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    Re: Submarine Weathering Masterclass by Alan Taylor

    Post  Tom(ADMIN) on Thu Jun 28, 2012 9:17 am

    Superb...more please, Ahmed!
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    Time to Stand Back

    Post  retrocentral on Thu Jun 28, 2012 9:20 am

    Time to stand back and take a breath. Sometimes I run out of ideas mid paint job. Its best to stop for a while before proceeding, for fear of ruining what has already gone before.
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    Re: Submarine Weathering Masterclass by Alan Taylor

    Post  retrocentral on Thu Jun 28, 2012 9:26 am

    These photos, taken with the flash on, or with fairly awful indoor lighting, serve to highlight some features of the scheme already applied: The totally flat matt black running down the scribed lines, probably representing internal frames on the full size vessel. The awful satin finish, proving to be an absolute gift to the finish so far, providing an excellent contrast to the matt effects lightly applied over the top of it. I felt the tiling effect sometimes came across too heavy and this would be a problem to hide at this late stage. It shows up mostly in flash photographs, which are less than flattering at the best of times, so, let‘s not worry too much.
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    The Small Stuff

    Post  retrocentral on Thu Jun 28, 2012 9:33 am

    Time to put away the airbrush and get on with the small details. Partly to help hide the airbrush job that has preceded it!
    On this series of pictures are various little painting effects, starting with the missing tile effect. I considered milling out a 0.75mm deep square out of the model at various random points around the model, however, sanity prevailed. I masked small squares off on the surface of the model. Then in the best Thunderbirds tradition, dry brushed Humbrol 62 Leather up to the edges of the tape, feathering to less in the centres of the squares. Also stippling thicker rust effects around the edges of the tape. Once peeled off, they started to look like exposed steel sub hull.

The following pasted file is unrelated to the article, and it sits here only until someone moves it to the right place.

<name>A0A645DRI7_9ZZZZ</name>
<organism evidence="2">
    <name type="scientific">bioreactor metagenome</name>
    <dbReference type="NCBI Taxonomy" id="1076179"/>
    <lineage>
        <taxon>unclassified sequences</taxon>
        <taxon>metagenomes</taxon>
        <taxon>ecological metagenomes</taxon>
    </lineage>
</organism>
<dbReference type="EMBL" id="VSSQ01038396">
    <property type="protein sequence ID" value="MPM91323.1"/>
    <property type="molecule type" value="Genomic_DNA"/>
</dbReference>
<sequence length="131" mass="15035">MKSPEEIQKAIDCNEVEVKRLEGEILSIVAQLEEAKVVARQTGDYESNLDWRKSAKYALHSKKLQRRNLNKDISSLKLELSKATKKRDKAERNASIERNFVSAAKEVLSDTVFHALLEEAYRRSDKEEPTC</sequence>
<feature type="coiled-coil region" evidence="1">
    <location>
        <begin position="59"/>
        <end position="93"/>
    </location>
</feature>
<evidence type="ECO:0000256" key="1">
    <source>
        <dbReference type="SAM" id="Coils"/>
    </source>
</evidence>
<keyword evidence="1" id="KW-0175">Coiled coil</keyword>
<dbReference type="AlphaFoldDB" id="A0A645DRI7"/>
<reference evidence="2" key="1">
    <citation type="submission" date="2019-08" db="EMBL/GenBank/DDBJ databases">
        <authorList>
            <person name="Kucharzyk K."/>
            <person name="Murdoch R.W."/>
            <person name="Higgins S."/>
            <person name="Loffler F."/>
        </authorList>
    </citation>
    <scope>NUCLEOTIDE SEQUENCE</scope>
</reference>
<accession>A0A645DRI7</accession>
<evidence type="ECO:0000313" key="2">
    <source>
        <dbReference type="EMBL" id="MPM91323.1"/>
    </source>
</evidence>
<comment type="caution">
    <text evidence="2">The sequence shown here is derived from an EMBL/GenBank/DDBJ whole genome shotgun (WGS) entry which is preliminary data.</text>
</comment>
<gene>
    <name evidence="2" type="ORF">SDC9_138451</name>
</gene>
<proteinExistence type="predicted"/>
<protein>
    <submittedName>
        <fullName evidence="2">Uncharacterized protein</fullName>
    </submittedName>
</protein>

Next, small amounts of slightly thinned satin varnish ( thinned so it would be easier to hand paint into scribed detail ) are applied. I highlighted details on the hull surface, such as the decoy launcher tubes, retracted bollards and small access hatches.
    A Clear Orange colour was used to streak down the hull in places, simulating running rust. Not too much though, this is a new boat, not an old WWII tub.
    I then used rust red and silver oil pastel pencils, roughly streaked down the hull from strategic points. This was then blended in with my finger. This provided subtle satin streaks of a slightly different colour. So far this has proved water resistant without the need for a protective top coat. Top coats are great for protecting your weathering effects, however, if you also have changes of surface finish, from matt through satin to metallic, a uniform top coat will kill this off in one pass. So, don’t top coat!
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    First View in Daylight

    Post  retrocentral on Thu Jun 28, 2012 9:38 am

    These pictures show the model in daylight for the first time. Some of the more subtle detail can be seen on the conning tower in the form of panels, while the hull is showing the brush painted effects such as water run off. Also the missing rubber tile effects have been enhanced with a thin shadow line painted along the upper and one vertical edge of each ‘hole’.